In Russia, the press used the term Yellow Peril as synonym for depicting anti-colonial Boxer Rebellion in racial and religious terms, as a conflict between “White Holy Russia” and “Yellow Pagan China”, and quoted racialist support from the Sinophobic poems of the philosopher Vladimir Solovyov. Moreover, Prince Sergei Nikolaevich Trubetskoy published articles decrying the Chinese Yellow Peril, and urged Imperial Russia and other European nations to jointly partition China, and so end the cultural threat of the Yellow Peril to Europe. On 3 July 1900, the Russian response to the Boxer Rebellion was expelling the Chinese community of Blagoveshchensk, causing the deaths of 5000 Chinese people in and at the Amur River, killed by the Tsarist police, the Cossack cavalry, and local vigilantes, during the 4–8 July period.

Exhortation to barbarism

On 27 July 1900, Kaiser Wilhelm presented the Hunnenrede (Hun speech), a racist speech to the Imperial German soldiers departing Europe to suppress the Boxer Rebellion in China, exhorting the soldiers to act like “Huns” and commit atrocities against Chinese civilians:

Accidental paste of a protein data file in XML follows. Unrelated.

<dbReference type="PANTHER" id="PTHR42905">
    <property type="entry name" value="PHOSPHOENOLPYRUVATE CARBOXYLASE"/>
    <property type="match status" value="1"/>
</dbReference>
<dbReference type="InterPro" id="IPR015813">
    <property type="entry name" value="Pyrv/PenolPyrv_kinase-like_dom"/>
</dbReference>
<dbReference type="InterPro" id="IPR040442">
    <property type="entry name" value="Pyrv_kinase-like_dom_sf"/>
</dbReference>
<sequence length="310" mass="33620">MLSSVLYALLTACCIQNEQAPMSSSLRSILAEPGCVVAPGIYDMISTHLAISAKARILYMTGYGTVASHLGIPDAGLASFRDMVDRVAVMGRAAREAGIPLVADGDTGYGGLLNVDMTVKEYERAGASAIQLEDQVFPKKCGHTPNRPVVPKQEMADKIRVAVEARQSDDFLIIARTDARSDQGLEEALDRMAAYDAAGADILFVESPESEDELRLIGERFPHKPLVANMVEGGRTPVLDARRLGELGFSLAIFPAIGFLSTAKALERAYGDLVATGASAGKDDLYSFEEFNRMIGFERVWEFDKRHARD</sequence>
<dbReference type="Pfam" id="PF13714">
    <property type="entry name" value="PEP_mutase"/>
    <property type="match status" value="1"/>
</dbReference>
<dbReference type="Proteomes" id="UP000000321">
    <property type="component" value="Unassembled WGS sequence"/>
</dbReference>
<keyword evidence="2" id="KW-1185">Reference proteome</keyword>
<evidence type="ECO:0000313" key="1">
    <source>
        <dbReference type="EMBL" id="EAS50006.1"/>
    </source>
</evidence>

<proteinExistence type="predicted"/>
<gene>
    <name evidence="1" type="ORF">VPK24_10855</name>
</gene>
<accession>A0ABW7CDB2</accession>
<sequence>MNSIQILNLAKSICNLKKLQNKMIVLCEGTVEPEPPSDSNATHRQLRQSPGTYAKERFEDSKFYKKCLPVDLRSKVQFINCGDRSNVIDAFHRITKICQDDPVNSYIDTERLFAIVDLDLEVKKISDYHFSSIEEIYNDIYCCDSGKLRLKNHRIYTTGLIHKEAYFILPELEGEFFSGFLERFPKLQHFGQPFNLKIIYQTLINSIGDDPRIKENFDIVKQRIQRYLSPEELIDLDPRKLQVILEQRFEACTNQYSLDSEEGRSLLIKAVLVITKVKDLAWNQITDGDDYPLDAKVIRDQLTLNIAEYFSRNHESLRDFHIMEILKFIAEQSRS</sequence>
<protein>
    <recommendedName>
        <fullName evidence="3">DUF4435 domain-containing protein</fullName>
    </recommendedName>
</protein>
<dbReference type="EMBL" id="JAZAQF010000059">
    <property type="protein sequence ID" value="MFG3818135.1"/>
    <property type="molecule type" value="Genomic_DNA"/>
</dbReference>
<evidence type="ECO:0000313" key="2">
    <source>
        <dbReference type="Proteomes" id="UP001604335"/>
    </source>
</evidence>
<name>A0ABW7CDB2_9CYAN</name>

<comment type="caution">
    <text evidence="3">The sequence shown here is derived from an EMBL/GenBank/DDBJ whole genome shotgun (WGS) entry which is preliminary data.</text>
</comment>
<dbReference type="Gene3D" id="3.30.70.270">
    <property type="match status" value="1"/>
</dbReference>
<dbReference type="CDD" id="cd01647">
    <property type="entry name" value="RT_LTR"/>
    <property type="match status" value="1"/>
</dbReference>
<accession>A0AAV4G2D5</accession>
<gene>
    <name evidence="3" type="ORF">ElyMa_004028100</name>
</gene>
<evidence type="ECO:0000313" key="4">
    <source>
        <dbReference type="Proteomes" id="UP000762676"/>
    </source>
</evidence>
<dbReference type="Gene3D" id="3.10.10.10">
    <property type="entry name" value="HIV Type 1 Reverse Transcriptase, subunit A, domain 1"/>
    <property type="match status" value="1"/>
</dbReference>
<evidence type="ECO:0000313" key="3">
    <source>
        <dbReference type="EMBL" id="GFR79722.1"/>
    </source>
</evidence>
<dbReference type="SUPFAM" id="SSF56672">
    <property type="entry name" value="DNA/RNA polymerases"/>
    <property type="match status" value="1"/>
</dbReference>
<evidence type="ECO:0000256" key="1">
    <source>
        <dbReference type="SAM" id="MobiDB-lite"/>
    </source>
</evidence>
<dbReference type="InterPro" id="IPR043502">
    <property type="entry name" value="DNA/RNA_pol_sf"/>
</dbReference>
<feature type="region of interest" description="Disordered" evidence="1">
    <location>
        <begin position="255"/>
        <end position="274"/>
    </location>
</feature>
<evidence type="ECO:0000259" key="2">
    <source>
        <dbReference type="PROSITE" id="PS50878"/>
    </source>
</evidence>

When you come before the enemy, you must defeat him, pardon will not be given, prisoners will not be taken! Whoever falls into your hands will fall to your sword! Just as a thousand years ago the Huns, under their King Attila, made a name for themselves with their ferocity, which tradition still recalls; so may the name of Germany become known in China in such a way that no Chinaman will ever dare look a German in the eye, even with a squint!

Fearful of the public-image harm the Hun Speech would cause to Imperial Germany, the Foreign Office (Auswärtiges Amt), published an edited version of the speech, without the inflammatory racism and the exhortation to military barbarism. Moreover, annoyed at being censored by the Foreign Office, the Kaiser published the original text of his martial speech, which “evoked images of a Crusade and considered the current crisis [the Boxer Rebellion] to amount to a war between Occident and Orient”; yet that “elaborate accompanying music, and the new ideology of the Yellow Peril stood in no relation to the actual possibilities and results” of geopolitical policy based upon racialist misperceptions of the Asian Other.